Deep down, you know you love a good true crime story.
Sure, there are moral questions. At the heart of much great fiction is a central battle between good and evil. A morality tale, if you will. As human beings, no matter our cultural differences, we tend to eat that stuff with a spoon.
That’s because at our cores, most of us truly want to believe that although the arc of the moral universe might be long, ultimately it bends toward justice.
It really shouldn’t surprise us that true crime has been a pop culture passion since at least 1550.
LIFE BEFORE #NETFLIX: #PAMPHLETSANDCHILL
Back in the 1500s, the ability to read wasn’t a sure thing in Britain. However, as more of the general populace (not just the upper classes) became literate, they needed reading material.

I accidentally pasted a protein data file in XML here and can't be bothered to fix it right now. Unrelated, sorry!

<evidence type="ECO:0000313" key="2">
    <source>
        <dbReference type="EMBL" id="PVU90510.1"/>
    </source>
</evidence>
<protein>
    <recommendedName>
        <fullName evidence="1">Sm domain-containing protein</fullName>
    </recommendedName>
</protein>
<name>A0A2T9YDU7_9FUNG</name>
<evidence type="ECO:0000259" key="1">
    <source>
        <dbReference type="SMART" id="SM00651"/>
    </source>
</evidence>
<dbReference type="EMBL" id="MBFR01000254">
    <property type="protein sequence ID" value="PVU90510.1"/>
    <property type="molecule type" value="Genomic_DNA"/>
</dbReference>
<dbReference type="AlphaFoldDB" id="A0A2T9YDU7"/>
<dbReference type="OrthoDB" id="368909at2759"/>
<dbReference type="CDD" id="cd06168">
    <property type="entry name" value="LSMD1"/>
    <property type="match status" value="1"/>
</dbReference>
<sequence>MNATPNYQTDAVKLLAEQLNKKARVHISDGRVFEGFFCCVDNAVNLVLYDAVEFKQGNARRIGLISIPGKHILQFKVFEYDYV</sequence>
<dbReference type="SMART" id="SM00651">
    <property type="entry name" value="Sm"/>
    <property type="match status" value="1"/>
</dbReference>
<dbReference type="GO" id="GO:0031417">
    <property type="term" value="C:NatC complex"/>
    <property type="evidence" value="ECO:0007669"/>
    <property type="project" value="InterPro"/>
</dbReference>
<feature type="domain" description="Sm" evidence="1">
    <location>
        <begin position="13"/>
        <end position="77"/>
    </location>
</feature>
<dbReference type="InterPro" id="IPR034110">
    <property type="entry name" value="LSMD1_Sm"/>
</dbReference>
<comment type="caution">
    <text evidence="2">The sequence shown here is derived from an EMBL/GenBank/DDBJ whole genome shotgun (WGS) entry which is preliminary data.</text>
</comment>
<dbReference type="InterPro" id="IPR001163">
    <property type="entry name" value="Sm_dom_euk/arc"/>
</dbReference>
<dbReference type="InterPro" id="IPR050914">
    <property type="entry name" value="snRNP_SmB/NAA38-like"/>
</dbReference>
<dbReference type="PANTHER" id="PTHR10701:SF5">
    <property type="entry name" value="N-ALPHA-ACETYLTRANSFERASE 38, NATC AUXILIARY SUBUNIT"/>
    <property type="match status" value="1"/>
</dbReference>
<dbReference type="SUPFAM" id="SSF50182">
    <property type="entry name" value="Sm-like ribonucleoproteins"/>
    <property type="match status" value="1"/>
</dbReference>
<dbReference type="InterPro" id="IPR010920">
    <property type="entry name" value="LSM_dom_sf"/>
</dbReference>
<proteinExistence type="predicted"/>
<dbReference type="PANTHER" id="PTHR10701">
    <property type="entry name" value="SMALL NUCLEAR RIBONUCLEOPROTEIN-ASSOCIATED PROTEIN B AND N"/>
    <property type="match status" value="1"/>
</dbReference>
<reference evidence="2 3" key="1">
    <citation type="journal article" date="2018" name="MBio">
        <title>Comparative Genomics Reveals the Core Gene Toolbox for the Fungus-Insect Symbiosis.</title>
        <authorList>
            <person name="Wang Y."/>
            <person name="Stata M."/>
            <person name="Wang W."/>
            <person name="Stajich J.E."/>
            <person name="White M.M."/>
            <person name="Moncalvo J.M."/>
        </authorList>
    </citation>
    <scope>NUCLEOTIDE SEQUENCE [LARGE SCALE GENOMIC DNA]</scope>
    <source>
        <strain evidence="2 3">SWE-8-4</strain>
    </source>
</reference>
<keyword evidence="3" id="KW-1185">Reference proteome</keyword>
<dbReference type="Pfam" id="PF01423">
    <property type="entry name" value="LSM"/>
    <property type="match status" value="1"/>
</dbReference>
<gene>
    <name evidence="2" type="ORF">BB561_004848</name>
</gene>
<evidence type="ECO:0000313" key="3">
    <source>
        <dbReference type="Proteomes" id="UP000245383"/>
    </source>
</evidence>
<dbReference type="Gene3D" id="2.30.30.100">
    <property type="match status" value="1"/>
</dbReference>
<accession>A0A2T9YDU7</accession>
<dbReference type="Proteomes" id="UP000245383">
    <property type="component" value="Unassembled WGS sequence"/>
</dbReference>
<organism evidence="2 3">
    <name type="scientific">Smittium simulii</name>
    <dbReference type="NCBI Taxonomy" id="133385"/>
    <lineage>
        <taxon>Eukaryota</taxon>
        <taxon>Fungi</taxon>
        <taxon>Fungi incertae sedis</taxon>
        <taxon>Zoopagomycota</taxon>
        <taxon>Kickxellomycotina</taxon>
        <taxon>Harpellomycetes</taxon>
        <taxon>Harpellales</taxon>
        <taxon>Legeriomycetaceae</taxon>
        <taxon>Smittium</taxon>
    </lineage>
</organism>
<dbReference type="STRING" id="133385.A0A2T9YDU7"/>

People just loved anything to do with true crime. Reported stories, narrative verse—you name it. Like your bloodthirsty tales set to music? That’s why murder ballads came to popularity in the 17th century. #lifebeforeTV #lifebeforeNetflix
LIZZIE BORDEN WAS A REAL PERSON
If you played rhyming games when you were a kid, chances are excellent you knew of Lizzie Borden long before you saw that Lifetime movie about her starring Christina Ricci.
But unlike Miss Mary Mack, Borden was an actual person accused of an actual (and horrible) crime in 1892. Miscarriage of justice? Unjust persecution? At the time, there were people on all sides of the argument—as you see with modern sensational true crime cases as well. O.J. Simpson, anyone?
Read more on true crime’s bloody history here:
#truecrime #lizzieborden #murderballads #thepeoplevsojsimpson #makingamurderer #thejinx #trialofthecentury #murderofthecentury #crimeofthecentury